Tuesday, October 30, 2007
Langston Chapel Elementary School
The faculty, staff and students at Langston Chapel Elementary School have adopted the Soldiers of 3-69 Armor Battalion. They began their concerted support before our last deployment to Iraq in 2005. LCES is located in Statesboro, GA not too far from Fort Stewart. Mrs. Cindy Bozeman, a kindergarten teacher at the school, contacted me at the beginning of our deployment this year and expressed a desire that their students continue their support of sending letters, drawings and cards to our Soldiers.
I take the children's letters and drawings with me out to the Soldiers at our combat outposts and joint security sites. More than once I've noticed these drawings and letters hanging in Soldiers' living areas. As you might imagine, Soldiers can be rather unkind and rude with one another from time-to-time; developing a tough skin can be essential to getting by in combat. As I watch Soldiers read and share with one another what these children have written and created for them, I witness pure delight on their faces. It seems to help them remember simpler times, easier times--maybe when they were home with their own children (those with families of their own) or perhaps they remember when they themselves were in elementary school. I am including a few pictures of our Soldiers reading these letters. They want the students of Mrs. Bozeman and her fellow teachers to know how much they mean to them. One letter or drawing brings an awful lot of happiness with it.
Because I am so thankful for what they do for our Soldiers, I offered to visit Ms. Bozeman's class during my two weeks of R&R (I checked with Dawn before doing so, of course). They were excited for my visit, then asked if I wouldn't mind speaking to the other classes as well. When they told me I was invited to bring my family, I couldn't resist. The class visit had turned into a school assembly. The students had shown their patriotic spirit by wearing red, white or blue. I had prepared a slide presentation of our Soldiers in Iraq complete with pictures of where our Soldiers lived and worked, local wildlife like camels, camel spiders and scorpions, and some of the jobs our Soldiers do; I even showed them a picture of our burn barrels and makeshift latrines to which they gleefully exclaimed, "eeeewwwwww!" 700 children can be quite loud. (Many of the fun pictures I shared with them are included in various posts below.) When I finished, I answered a few questions, and then the children sang a beautiful song for me about peace.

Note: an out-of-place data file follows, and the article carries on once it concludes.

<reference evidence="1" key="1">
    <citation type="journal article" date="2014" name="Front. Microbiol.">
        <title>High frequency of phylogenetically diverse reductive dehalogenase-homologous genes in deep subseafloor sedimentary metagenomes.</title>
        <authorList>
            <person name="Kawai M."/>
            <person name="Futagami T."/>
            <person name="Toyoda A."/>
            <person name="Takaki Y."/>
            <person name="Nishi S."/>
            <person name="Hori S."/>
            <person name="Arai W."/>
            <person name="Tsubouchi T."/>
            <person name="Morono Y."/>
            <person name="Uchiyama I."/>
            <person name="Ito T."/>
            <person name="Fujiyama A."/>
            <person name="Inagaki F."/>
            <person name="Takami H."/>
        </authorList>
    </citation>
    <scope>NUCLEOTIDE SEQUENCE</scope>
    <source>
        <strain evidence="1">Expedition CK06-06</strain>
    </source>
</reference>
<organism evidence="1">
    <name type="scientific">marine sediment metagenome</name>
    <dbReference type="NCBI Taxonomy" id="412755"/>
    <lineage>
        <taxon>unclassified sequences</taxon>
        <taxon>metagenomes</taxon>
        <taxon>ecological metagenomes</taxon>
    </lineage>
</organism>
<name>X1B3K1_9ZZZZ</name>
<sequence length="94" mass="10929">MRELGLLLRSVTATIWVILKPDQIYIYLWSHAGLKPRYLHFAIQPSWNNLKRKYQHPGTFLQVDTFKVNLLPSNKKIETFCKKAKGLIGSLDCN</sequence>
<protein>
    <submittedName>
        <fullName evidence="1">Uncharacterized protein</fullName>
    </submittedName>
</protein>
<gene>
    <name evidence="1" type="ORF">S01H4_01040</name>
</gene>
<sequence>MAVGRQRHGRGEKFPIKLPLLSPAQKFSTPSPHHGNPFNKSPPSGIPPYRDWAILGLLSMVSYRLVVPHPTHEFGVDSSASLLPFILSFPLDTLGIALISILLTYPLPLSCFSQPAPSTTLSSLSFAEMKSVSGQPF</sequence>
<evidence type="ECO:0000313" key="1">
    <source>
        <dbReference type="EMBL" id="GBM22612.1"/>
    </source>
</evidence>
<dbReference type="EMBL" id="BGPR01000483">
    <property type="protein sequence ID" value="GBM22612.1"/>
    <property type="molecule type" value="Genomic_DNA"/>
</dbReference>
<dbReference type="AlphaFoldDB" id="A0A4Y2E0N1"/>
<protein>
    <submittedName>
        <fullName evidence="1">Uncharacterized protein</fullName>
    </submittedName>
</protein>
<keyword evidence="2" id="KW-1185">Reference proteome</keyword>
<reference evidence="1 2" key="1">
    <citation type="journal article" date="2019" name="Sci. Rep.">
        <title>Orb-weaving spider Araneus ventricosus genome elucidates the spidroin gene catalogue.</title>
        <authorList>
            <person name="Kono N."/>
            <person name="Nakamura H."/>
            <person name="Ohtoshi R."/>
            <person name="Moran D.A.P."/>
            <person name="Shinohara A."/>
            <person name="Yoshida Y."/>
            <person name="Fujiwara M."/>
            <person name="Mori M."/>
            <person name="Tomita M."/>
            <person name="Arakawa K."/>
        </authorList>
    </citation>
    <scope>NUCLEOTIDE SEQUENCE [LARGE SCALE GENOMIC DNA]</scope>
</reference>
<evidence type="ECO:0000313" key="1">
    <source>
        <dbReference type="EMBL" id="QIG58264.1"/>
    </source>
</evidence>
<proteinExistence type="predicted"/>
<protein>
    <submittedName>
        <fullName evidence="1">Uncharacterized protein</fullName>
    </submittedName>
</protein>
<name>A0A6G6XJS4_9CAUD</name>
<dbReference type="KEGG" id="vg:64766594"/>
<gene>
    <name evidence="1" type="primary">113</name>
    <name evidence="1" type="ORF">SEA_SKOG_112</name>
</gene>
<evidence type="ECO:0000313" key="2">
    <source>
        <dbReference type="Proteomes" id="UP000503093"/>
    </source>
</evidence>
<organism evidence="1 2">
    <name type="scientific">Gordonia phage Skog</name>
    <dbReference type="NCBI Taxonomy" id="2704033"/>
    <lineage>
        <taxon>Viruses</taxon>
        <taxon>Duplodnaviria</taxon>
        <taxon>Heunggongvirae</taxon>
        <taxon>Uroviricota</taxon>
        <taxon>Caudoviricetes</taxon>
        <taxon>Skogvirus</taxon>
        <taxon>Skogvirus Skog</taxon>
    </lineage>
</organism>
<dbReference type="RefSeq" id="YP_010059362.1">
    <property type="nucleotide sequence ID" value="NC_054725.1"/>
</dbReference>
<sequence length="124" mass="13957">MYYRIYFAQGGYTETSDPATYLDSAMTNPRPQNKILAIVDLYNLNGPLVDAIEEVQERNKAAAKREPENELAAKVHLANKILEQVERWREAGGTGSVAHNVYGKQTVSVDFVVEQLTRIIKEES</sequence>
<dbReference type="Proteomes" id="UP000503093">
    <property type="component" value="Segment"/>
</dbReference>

I got to meet a few of Ms. Bozeman's fellow educators, their principle, Dr. Doty, and Steve Champion, an executive at their Local Wal-Mart who supports the school and their support of us (pictured together with me and Dawn). The children's admiration of me was palpable; I felt like a rock star. Dawn is a former educator herself. Last year we decided to homeschool Benjamin--a difficult, but a prayerful decision. So I was anxious to observe Benjamin's behavior while we visited the school. Would he display regret or social uneasiness? I was slightly nervous in this regard. It was amusing to me that he was visibly amazed that hundreds of children his own age were so interested in his dad. I like to think he was proud of me. At any rate, the visit exceeded both my and Mrs. Bozeman's expectations. The day was a highlight of my family's R&R.